- Poster presentation
- Open Access
High-sensitive troponin T measurement for patients with acute chest pain: improvement of diagnostics?
© BioMed Central Ltd. 2010
- Published: 1 March 2010
- Myocardial Infarction
- Chest Pain
- Cutoff Point
- Acute Heart Failure
- Acute Chest Pain
Highly precise laboratory methods have been developed to determine cardiac troponin levels (cTn) according to the universal definition of acute myocardial infarction (MI). We examined the impact of lowering the level of detection of cTn measurement in consecutive patients presenting to the emergency department (ED) of a large German community hospital.
cTnT levels were measured using a standard assay (Roche cTnT fourth generation; cutoff ≥0.04 ng/ml) and a high-sensitive assay (Roche cTnThs; cutoff ≥0.014 ng/ml). Patients were categorized to have an acute MI according to the universal definition using the old or the new cutoff point of cTnT levels (cTnT ≥0.04 ng/ml or cTnThs ≥0.014 ng/ml).
We analyzed 137 consecutive patients with chest pain admitted to the ED (age: 65.7 ± 15.5 years; 63.5% male; in-hospital mortality: 0.7%). Totals of 36%, 22% and 42% of patients presented within 2 hours, 2 to 6 hours and >6 hours of chest pain. Using the old cutoff point, 30 patients have been classified as acute MI (type 1 MI: 67%; type 2 MI: 33%). Using the new cutoff point (TnThs ≥0.014 μg/l), diagnosis of acute MI significantly increased by 116% (n = 65; type 1 MI: 54%; type 2 MI: 46%; P < 0.05). Type 1 MI increased by 75%, which was reflected by a 57% decrease of patients formerly classified as instable angina. Of note, increases of MI diagnosis were mainly reflected by a 200% increase of type 2 MI (for example, acute heart failure, tachycardia or hypertensive crisis). Numbers of patients with noncardiac chest pain were not significantly changed with the use of the new cutoff point. AUC of admission cTnT levels were 0.76 and 0.96 for the cTnT fourth generation and cTnThs (P < 0.05). At admission, sensitivity and specificity of cTnThs were 93% and 94% for the detection of acute MI, while they were 32% and 96% using cTnT fourth generation.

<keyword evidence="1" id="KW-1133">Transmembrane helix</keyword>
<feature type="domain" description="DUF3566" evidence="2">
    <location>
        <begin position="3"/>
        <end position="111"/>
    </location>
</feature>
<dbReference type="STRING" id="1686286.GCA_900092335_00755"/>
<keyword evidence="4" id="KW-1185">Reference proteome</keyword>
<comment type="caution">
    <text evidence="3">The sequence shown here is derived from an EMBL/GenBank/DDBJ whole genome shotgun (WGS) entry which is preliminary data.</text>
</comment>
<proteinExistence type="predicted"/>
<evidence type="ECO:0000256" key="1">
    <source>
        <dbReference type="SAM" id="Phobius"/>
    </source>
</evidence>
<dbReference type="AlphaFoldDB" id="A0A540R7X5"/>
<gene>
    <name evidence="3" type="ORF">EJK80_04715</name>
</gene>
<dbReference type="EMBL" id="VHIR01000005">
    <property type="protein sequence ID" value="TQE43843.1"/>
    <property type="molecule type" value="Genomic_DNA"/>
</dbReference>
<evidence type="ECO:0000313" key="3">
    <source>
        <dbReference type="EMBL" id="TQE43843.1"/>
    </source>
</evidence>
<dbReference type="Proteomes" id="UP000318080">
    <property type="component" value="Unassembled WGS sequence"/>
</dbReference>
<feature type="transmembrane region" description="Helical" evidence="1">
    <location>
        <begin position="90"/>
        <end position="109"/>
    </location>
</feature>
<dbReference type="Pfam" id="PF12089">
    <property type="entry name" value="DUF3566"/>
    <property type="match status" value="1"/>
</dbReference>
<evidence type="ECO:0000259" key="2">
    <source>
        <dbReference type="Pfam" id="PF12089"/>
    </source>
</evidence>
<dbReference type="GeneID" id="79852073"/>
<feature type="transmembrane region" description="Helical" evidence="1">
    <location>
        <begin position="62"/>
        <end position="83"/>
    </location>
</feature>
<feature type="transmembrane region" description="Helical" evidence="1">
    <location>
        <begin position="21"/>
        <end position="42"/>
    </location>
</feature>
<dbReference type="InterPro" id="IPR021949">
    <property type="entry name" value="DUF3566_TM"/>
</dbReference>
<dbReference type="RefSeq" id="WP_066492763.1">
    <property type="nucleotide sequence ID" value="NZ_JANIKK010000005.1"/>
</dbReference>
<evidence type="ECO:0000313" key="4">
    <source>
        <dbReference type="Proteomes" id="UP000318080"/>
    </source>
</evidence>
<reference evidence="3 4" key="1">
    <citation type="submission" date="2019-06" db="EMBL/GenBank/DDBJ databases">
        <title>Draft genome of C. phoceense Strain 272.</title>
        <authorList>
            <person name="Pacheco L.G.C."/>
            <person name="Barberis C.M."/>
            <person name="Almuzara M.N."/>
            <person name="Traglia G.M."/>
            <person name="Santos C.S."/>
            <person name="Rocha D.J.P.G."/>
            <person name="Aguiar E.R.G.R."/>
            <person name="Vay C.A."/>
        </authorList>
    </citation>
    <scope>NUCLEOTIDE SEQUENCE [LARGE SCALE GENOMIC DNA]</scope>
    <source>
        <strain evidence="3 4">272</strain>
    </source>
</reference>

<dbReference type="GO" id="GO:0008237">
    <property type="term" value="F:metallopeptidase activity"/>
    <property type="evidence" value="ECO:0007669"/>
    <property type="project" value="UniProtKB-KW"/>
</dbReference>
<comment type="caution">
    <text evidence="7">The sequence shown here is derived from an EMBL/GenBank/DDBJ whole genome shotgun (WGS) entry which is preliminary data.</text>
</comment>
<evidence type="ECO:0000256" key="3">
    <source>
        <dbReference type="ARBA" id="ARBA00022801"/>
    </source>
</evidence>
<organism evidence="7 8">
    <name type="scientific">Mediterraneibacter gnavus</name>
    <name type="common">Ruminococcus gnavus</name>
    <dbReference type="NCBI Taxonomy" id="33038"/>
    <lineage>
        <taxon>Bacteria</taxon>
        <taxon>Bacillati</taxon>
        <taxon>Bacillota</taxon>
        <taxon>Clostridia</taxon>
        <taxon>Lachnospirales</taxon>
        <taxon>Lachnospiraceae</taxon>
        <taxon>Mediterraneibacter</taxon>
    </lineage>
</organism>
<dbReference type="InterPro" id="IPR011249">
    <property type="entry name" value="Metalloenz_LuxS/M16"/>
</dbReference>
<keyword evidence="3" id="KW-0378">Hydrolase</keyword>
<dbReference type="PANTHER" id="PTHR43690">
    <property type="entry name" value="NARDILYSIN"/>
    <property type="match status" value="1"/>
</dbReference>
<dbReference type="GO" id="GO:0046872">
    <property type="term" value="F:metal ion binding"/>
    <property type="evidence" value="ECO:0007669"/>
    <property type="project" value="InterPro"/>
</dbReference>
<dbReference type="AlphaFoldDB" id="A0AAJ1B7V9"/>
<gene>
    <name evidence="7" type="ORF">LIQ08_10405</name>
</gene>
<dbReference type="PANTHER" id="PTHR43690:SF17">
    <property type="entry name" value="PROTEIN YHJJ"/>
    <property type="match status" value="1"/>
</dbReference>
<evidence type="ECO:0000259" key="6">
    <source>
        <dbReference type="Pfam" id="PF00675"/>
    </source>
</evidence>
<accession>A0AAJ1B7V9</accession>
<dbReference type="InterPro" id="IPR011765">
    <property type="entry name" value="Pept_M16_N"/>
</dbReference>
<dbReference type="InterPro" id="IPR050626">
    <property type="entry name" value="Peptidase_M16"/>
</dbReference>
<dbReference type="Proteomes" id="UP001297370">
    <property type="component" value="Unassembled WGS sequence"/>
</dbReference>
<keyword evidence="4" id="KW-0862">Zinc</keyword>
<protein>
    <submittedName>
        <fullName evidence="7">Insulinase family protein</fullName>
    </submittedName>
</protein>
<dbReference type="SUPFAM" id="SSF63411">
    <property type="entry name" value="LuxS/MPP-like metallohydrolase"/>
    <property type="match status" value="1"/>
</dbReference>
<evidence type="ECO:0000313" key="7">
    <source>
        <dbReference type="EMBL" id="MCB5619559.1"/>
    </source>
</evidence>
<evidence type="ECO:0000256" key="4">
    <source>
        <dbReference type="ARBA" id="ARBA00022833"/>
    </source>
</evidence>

Using lower cutoff points for the definition of MI as suggested by current recommendations, the rate of chest pain patients with acute MI doubled. Because the increased rate of patients categorized as acute MI is mainly reflected MI type 2, the ED triage decision at lower cutoff levels of cTnT levels should include patient history, physical examination, 12-lead ECG and cardiac imaging.